Wednesday, June 24, 2015

35 Tips for Writing Flash: Fixed and Experimental Forms & Mastering the Genre

In the current posts Bacopa Literary Review Flash Story Editor Kaye Linden generously shares chapters from her book, 35 Tips for Writing a Brilliant Flash Story: a Manual of Flash Fiction and Nonfiction Writing.

CHAPTER 1 ("Small Frame")  
CHAPTERS 2 & 3 ("The House Theory" & "Slice-of-Life Stories")
CHAPTERS 4 & 5 ("Compression, Minimalism" & "A Striking Title")
CHAPTERS 6 & 7 ("First Few Lines" & "I Want It But I Can't Have It...")
CHAPTERS 8 & 9 ("Kaye's Rule of Six C's" & "Compressed Scene/Story Line")
CHAPTERS 10 & 11 ("Stimulus/Response, Chronological Order" & "Whose Story Is it?")
CHAPTERS 12 & 13 ("Moving the Story Forward" & "The Shape of Flash")
CHAPTERS 14 & 15 ("Consequences of Desire Thwarted" & "Characters")
CHAPTERS 16 & 17 ("Setting, Weather, and Crowds as Characters" & "A Sense of Meaning")
CHAPTERS 18 & 19 ("Point of View" & "Tense Choice")
CHAPTERS 20 & 21 ("The Ticking Clock" & "Chekhov's Gun")
CHAPTERS 22 & 23 ("Don't Underestimate Your Reader" & "Word Weight")
CHAPTERS 24 & 25 ("Concrete Details/Imagery" & "CUT Adverbs/Adjectives")
CHAPTERS 26 & 27 ("Dialogue" & "The Verb 'To Be'")
CHAPTERS 28 & 29 ("Subtext/Implication/Backstory" & "Myths and Tales")
CHAPTERS 30 &31 ("Surprise the Reader & "Sentence Structure/Phrases")

 Fixed and Experimental Forms

As you have seen in the previous chapter, flash lends itself wonderfully to experimentation. The writer can try any playful writing in a short piece because there is not a lot of time or emotional energy invested. If it doesn't work, it's easy to rewrite.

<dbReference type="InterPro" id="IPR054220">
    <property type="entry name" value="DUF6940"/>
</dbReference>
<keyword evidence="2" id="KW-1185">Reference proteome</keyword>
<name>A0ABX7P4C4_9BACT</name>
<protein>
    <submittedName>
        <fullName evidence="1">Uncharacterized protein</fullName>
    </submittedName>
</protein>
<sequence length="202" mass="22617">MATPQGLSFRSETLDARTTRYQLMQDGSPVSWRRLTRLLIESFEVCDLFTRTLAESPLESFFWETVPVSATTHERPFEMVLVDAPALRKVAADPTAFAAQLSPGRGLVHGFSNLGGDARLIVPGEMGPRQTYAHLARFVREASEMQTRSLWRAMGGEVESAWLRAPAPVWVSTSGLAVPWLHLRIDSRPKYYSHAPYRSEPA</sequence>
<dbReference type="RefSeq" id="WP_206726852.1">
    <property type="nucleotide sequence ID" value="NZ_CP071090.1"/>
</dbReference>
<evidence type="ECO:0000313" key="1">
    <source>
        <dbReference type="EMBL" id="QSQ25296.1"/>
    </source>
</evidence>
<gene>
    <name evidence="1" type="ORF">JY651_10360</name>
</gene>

Here's an interesting fixed form for you to work with:
With each new sentence, double the word count of the sentence before.
An example:
One. One story. Of black teeth revealed. Black teeth revealed behind luscious wet red lips. Lips parted, seductive, her chiseled face in a bar, mirrored behind one glass, smudged with lipstick.
Fixed forms are fun. They unleash the wild muse.

An example, one of my experimental flash nonfiction pieces that won first prize in Bacopa Literary Review's 2015 annual contest for creative nonfiction, is here. I wrote the flash in one sentence, an experimental handling of form. The one-sentence structure reflects the continuity of the tattoo patterns over a man's body.

Prompt: Turn the timer on for 5 minutes. Write about an epiphany or "aha" moment you had had, but write it in a long sentence. Don't think too much, just write.

Mastering the Genre

Read, read, read flash fiction and nonfiction flash stories and learn from the masters.

Borrow techniques, initiate variations and deviate with your ideas while you practice from famous examples and develop a unique flash style. Join flash critique groups either in your town, online or take classes. Start your own critique group.

In the next blog post you'll find a list of resources that include a sprinkling of flash writers and their work.

Prompt: Study a tiny story by a famous flash writer and substitute each word with your own. Warning: Be careful not to plagiarize or copy any other writings.

There are sites online, such as, where you can copy and paste your work to make sure you have not plagiarized by mistake.

Stay tuned for CHAPTER 34 ("The Four Keys to Revision")
and CHAPTER 35 ("A Few Tips About Prose Poetry")

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